PREPARING TO RETURN TO SPORTS

  With the return of competitive sports at all levels (youth, collegiate, and professional) all right around the corner, it’s not as easy as you think to “pick back up where you left off”.  At the end of the day, nothing simulates playing your sport like playing your sport does.  There’s just a different set of demands during competition vs practice.  Physical preparation for most athletes at this point needs to be treated like a plane taking off, a gradual process.  


     There are a handful of factors that need to be considered by athletes & parents as an athlete starts his/her process of training and preparing for sport again. In terms of training, vertical jumping, sprinting times, strength levels, and overall cardiorespiratory & anaerobic endurance aren’t going to be as high as they were 4-6 months ago for most athletes.  There is going to be an overall de-conditioning that needs to be overcome.  


     Additionally, if you are a youth or collegiate athlete, now is the time to commit to a complete, physical-preparation program.  AMAJORpoint of emphasis needs to be put on getting your body ready for when sports officially start back up.  As parents & athletes, we need to ask ourselves,“what is my end-game?”  AKA, what am I actually preparing for? Am I registered for a showcase in less than 4-weeks, but I haven’t thrown off the mound in several weeks?  There needs to be a longer-term plan in mind to avoid mismanagement of your athlete’s physical body.  Don’t be window shopper when it comes to college camps, showcases, or tournaments….at the end of the day they’re all businesses as well and they want your money!  Be smart and strategic.  Know what your shopping for and give your athlete time to prepare for it!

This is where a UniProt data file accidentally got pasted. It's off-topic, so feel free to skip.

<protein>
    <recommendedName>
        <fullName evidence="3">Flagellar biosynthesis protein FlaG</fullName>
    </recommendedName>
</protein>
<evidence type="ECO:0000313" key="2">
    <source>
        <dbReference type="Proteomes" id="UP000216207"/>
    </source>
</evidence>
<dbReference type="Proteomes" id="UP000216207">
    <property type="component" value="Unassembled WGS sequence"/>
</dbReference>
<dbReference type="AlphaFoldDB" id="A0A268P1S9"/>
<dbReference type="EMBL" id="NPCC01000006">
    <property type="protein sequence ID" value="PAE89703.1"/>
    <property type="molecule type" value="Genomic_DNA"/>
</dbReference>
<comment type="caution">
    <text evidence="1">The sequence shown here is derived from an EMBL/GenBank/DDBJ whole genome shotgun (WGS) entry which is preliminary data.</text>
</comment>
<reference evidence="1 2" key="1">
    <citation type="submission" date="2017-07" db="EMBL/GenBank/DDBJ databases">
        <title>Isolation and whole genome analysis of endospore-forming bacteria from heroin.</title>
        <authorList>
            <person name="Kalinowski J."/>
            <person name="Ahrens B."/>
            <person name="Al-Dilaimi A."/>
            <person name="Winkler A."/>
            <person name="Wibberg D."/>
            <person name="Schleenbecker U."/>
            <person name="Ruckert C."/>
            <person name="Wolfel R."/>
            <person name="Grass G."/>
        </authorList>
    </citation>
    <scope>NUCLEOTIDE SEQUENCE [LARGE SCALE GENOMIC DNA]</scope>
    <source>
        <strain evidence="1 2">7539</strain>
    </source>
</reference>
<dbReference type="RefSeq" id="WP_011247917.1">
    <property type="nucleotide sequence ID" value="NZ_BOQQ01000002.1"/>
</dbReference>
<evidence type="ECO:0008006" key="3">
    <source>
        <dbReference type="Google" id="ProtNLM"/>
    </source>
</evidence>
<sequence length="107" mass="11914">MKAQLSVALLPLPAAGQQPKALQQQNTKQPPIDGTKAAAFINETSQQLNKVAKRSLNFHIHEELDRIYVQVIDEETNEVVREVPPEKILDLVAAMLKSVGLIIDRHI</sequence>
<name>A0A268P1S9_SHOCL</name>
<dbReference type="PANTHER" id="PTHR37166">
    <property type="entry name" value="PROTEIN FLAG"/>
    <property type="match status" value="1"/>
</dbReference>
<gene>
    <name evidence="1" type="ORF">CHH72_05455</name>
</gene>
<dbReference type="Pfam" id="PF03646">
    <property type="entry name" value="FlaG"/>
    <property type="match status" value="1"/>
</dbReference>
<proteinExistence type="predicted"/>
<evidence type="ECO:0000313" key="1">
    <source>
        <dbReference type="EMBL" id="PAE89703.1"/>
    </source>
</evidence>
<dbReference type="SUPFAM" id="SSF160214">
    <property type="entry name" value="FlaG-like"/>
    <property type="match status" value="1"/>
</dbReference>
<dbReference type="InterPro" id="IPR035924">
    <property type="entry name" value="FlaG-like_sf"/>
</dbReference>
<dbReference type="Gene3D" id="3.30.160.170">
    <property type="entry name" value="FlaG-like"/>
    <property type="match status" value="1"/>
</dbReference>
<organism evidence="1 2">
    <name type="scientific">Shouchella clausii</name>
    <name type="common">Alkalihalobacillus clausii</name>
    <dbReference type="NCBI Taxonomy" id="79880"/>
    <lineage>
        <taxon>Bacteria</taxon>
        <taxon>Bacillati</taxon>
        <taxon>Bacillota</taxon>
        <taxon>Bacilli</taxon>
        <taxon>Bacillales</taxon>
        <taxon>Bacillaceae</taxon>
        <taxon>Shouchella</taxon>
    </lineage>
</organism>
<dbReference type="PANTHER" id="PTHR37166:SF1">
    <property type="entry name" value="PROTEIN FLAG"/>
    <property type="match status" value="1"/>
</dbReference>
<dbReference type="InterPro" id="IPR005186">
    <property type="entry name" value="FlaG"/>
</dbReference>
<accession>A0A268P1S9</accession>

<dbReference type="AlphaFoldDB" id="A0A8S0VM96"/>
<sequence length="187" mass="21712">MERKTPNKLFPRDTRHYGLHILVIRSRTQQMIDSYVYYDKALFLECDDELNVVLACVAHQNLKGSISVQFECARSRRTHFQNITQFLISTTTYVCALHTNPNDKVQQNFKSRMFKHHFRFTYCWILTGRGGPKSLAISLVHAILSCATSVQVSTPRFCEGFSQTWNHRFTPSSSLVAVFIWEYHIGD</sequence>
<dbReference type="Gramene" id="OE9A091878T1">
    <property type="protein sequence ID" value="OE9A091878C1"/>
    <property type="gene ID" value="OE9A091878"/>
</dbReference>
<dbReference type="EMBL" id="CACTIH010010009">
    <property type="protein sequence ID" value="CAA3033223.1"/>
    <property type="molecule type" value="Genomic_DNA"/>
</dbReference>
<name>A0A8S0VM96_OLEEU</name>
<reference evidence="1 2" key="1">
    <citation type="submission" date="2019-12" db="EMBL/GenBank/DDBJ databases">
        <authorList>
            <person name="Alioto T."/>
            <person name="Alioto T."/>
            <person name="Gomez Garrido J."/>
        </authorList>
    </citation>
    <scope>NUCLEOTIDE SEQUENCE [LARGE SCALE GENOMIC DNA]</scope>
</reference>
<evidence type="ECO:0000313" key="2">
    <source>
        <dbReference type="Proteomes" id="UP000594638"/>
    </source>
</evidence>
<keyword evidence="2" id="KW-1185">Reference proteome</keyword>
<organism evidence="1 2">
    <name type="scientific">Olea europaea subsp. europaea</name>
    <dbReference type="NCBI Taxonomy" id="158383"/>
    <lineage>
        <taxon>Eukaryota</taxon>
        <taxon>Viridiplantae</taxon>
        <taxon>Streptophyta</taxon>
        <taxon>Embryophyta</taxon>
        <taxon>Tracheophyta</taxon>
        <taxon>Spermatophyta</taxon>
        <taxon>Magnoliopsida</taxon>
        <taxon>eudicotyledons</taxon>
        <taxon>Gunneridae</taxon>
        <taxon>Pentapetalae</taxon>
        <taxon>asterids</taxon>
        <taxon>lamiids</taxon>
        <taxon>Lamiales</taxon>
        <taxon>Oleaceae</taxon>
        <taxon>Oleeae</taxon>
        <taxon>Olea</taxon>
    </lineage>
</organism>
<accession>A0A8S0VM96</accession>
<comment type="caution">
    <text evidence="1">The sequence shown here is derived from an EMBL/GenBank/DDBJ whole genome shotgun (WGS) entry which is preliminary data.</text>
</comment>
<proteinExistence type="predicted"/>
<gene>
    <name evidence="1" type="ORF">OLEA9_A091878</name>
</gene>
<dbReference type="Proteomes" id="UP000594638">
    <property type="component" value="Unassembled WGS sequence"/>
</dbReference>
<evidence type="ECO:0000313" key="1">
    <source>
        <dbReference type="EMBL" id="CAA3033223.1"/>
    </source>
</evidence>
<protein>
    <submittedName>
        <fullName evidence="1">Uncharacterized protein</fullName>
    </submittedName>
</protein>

“THE BEST ABILITY IS DURABILITY”.  The risk of getting injured is another factor that needs to be accounted for.  I always say, “If your athlete isn’t on the field to showcase his or her skills (due to injury) then we’re behind the 8-ball”. 


     Here are some statistics from international professional sports leagues that have started up since the global pandemic.  They come from the Korean Baseball League and Germany’s Bundesliga soccer league.  Both leagues spent around 50-70 days prior to starting back up, which is going to be significantly less time than what the United States is looking at.  In the KBO, hamstrings were reported as the most affected area of the body along with other lower-body injuries (Daniel Kim, KBO-MLB insider).  This can most likely be attributed to the player’s not being ready for the high joint velocities and eccentric stresses produced with game sprinting.


      On the other hand, Dr. Joel Mason of trackademicblog.com reported that the Bundesliga an increase of 0.88 injuries per game within the first week post-lockdown compared to 0.27 injuries per game pre-lockdown….226% increase in injuries from the previous season in only one week.  If you’ve noticed the NHL, NBA, and MLB have all provided a 2-4 week period for re-acclimation through a spring training or “pre-season camp”.  This is to help get those athletes acclimated to the stressors for when their seasons due in fact start back up. 


     In order to continue to provide athletes with the best athletic performance training in Central Jersey, TNL will be starting the 2020 Summer Training Block on June 22nd.  Whether your athlete has or hasn’t been training throughout this quarantine, TNL has your solution!  


     Every athlete should have a physical-preparation program designed for THEIR NEEDS as an athlete: injury history & risk reduction, speed & agility drills, mobility work, strength & power training, and recovery protocols.


Connor

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